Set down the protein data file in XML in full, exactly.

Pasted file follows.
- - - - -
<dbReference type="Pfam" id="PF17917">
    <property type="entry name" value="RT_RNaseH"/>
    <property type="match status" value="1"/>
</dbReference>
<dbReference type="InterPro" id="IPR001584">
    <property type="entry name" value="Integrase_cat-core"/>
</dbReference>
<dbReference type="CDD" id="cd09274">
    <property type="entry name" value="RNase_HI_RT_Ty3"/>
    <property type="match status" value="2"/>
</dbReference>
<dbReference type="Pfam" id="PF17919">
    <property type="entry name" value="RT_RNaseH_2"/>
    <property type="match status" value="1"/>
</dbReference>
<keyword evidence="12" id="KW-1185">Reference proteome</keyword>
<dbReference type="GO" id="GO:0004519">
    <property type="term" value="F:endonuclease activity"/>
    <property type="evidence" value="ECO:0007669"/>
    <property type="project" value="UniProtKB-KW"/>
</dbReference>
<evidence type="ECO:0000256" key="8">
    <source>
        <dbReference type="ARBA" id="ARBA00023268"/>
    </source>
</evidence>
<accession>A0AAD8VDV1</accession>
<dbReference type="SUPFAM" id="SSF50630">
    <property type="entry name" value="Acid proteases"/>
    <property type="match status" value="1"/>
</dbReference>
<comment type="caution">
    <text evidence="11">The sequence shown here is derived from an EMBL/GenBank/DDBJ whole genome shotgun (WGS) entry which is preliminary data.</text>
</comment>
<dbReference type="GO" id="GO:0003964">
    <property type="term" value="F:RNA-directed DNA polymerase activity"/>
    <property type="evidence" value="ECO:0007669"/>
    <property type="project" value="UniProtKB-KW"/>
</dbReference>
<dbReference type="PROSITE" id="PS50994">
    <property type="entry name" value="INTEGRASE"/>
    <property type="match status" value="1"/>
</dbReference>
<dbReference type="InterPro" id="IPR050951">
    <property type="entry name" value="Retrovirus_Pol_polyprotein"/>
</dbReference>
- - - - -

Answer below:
<dbReference type="Pfam" id="PF17917">
    <property type="entry name" value="RT_RNaseH"/>
    <property type="match status" value="1"/>
</dbReference>
<dbReference type="InterPro" id="IPR001584">
    <property type="entry name" value="Integrase_cat-core"/>
</dbReference>
<dbReference type="CDD" id="cd09274">
    <property type="entry name" value="RNase_HI_RT_Ty3"/>
    <property type="match status" value="2"/>
</dbReference>
<dbReference type="Pfam" id="PF17919">
    <property type="entry name" value="RT_RNaseH_2"/>
    <property type="match status" value="1"/>
</dbReference>
<keyword evidence="12" id="KW-1185">Reference proteome</keyword>
<dbReference type="GO" id="GO:0004519">
    <property type="term" value="F:endonuclease activity"/>
    <property type="evidence" value="ECO:0007669"/>
    <property type="project" value="UniProtKB-KW"/>
</dbReference>
<evidence type="ECO:0000256" key="8">
    <source>
        <dbReference type="ARBA" id="ARBA00023268"/>
    </source>
</evidence>
<accession>A0AAD8VDV1</accession>
<dbReference type="SUPFAM" id="SSF50630">
    <property type="entry name" value="Acid proteases"/>
    <property type="match status" value="1"/>
</dbReference>
<comment type="caution">
    <text evidence="11">The sequence shown here is derived from an EMBL/GenBank/DDBJ whole genome shotgun (WGS) entry which is preliminary data.</text>
</comment>
<dbReference type="GO" id="GO:0003964">
    <property type="term" value="F:RNA-directed DNA polymerase activity"/>
    <property type="evidence" value="ECO:0007669"/>
    <property type="project" value="UniProtKB-KW"/>
</dbReference>
<dbReference type="PROSITE" id="PS50994">
    <property type="entry name" value="INTEGRASE"/>
    <property type="match status" value="1"/>
</dbReference>
<dbReference type="InterPro" id="IPR050951">
    <property type="entry name" value="Retrovirus_Pol_polyprotein"/>
</dbReference>